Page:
Polygon's Embrace of Zero Knowledge Proofs Cranks Up the Heat in Scalability Race
Layer 2 Makes Bold Move to Increase Transaction Speed and Lower Fees
By: Samuel HaigDive
Polygon just made an audacious move — it tapped zero-knowledge (ZK) technologies, a cryptographic breakthrough, to scale Ethereum as the network prepares its biggest upgrade ever.
On July 20, Polygon open-sourced the code for zkEVM, its Layer 2 rollup that uses zero-knowledge technology. The rollup, a Layer 2 chain offering low-cost and high speed Ethereum transactions, is fully compatible with Ethereum Virtual Machine (EVM) smart contracts. Polygon describes it as “the first EVM-equivalent ZK L2.”
Same as Ethereum
“You can build on Polygon zkEVM the same way you would on Ethereum,” Polygon wrote in a blog post. “You can deploy any Ethereum smart contract. Any tooling that works with Ethereum will work on Polygon zkEVM.”
Polygon added that a testnet for zkEVM will soon be live.
Polygon’s existing Proof of Stake sidechain represents a total value locked of $1.8B, according to DeFi Llama. Its native token, MATIC, is the 12th-largest crypto asset with a capitalization of nearly $7B, according to CoinGecko.
Scalability has long been Ethereum’s largest hurdle in its quest to become the settlement layer for the internet of value. While Ethereum can currently process 10 transactions per second, its developers hope to scale the network so it can handle up to 10M transactions each second and support the online economic activity of the entire globe.
Bobby Ong, co-founder of CoinGecko, told The Defiant that zkEVM solutions are critical to help scale Ethereum and are “a sorely needed addition to support the next bull cycle.”
“It seems like these three teams are in competition to launch first as there is definitely a first-mover advantage to gaining market share. It will be exciting times to see how these teams compete against each other!” he said.
Low Cost Layer 2
Rollups have emerged as the current leading solution for scaling Ethereum. They work by bundling together transactions executed on a low-cost Layer 2 network, which are then submitted in batches for validation on Ethereum’s base layer. In a recent appearance on The Defiant Podcast, Justin Drake of the Ethereum Foundation estimated that rollups could scale the network by up to 100x.
Arbitrum and Optimism, the top two Layer 2 scaling solutions by total value locked (TVL), both leverage optimistic rollups. These rollups assume transactions are accurate but allow network participants to contest them, with validators found to be submitting inaccurate transactions at risk of losing significant collateral.
By contrast, zero-knowledge tech offers enhanced speed and privacy, with just the time and date at which a transaction occurred published to the blockchain and only counterparties able to access further data. A December blog post from Ethereum chief scientist, Vitalik Buterin, described ZK rollups as a vital component of Ethereum’s scaling roadmap for the coming years.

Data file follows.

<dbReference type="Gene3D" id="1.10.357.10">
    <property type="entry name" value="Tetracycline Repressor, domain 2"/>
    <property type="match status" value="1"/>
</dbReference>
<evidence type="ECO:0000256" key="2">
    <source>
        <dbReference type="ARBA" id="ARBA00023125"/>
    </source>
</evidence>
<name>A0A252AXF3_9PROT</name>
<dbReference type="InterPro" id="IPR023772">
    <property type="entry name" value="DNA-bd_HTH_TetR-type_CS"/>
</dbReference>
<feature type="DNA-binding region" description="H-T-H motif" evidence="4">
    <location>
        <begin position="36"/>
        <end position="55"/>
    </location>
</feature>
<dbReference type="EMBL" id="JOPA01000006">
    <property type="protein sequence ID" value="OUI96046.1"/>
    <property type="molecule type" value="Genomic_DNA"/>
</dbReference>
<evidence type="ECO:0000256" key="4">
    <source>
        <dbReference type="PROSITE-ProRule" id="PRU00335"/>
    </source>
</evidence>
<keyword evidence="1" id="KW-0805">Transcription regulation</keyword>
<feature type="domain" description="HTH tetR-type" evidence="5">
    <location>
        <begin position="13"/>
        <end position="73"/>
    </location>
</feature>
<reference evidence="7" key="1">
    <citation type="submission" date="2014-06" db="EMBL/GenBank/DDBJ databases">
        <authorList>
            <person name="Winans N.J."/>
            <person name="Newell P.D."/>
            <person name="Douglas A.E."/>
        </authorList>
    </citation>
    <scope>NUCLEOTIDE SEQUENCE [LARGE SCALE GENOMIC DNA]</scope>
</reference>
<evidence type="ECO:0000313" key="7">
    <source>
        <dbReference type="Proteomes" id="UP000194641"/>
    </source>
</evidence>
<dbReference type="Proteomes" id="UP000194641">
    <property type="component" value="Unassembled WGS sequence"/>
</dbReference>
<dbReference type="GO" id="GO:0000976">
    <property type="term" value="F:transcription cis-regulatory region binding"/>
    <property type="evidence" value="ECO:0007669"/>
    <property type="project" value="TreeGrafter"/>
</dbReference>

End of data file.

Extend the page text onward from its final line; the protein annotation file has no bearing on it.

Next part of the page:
Polygon revealed zkEVM on the same day that development teams Matter Labs and Scroll announced their own EVM-equivalent rollups powered by zero-knowledge proofs. The notion of “EVM equivalence” was pioneered by Optimism with its Bedrock upgrade in May.
Scroll also announced it is looking for external testers to participate in the pre-alpha testnet for their own zkEVM-based rollup on July 20. The solution is being developed in partnership with the Ethereum Foundation.
Matter Labs claimed that its newly announced zkEVM rollup, zkSync 2.0, is actually “the first zkEVM rollup,” tweeting that the solution will be launched on mainnet in 100 days.
According to L2beat, zkSync’s first iteration is currently the sixth-largest rollup with $64M locked on the network. Although zkSync is EVM-compatible, it is not fully EVM equivalent, meaning developers working with Solidity — Ethereum’s native programming language — may need to make changes to their code required to deploy on the network.
Cam Crossley, an analyst at web3 venture studio NotCentralised, highlighted the increasing competition between development teams to launch the first ZK-rollup boasting full compatibility with the Ethereum Virtual Machine.
Crossley emphasized the ease with which Ethereum developers can deploy existing code to rollups offering full EVM-equivalence, noting that rival ZK-based rollups that only offer partial EVM-compatibility have struggled to gain market share.
“While StarkWare launched their universal zk rollup, StarkNet, earlier in the year, the primary barrier to entry here has been convincing developers to learn Cairo, Starkware’s newly-developed programming language. As a result, StarkNet currently secures [less than] $1M of TVL,” Crossley told The Defiant.
How Zero-Knowledge Proofs Became Ethereum’s Magic Bullets
Crossley added that optimistic rollups are “hindered by slow withdrawals that usually take several days to settle on L1 Ethereum.”
Competition between the teams working on ZK-rollups is heating up, with Polygon co-founder, Mihailo Bjelic, dismissing Polygon’s rivals’ claims of EVM-equivalence. He tweeted that Scroll only supports a portion of opcodes, and criticized the lack of open-source code for zkSync 2.0 stating “we don’t know much.”
Toghrul Maharramov, a senior researcher at Scroll, hit back, tweeting that Polygon zkEVM is not a zkEVM. ”Ignore the marketing, ask to see the code,” he said.
Last August, Polygon announced a strategic pivot and $1B allocation toward researching and developing zero-knowledge scaling solutions. Polygon merged with ZK scaling solution Hermez in a deal worth $250M that same month, with the project now culminating in the release in zkEVM.
Polygon also unveiled a hybrid ZK and Optimistic rollup in partnership with ‘big four’ financial services firm Ernst & Young in May, and launched an identity solution based on zero-knowledge technology in March.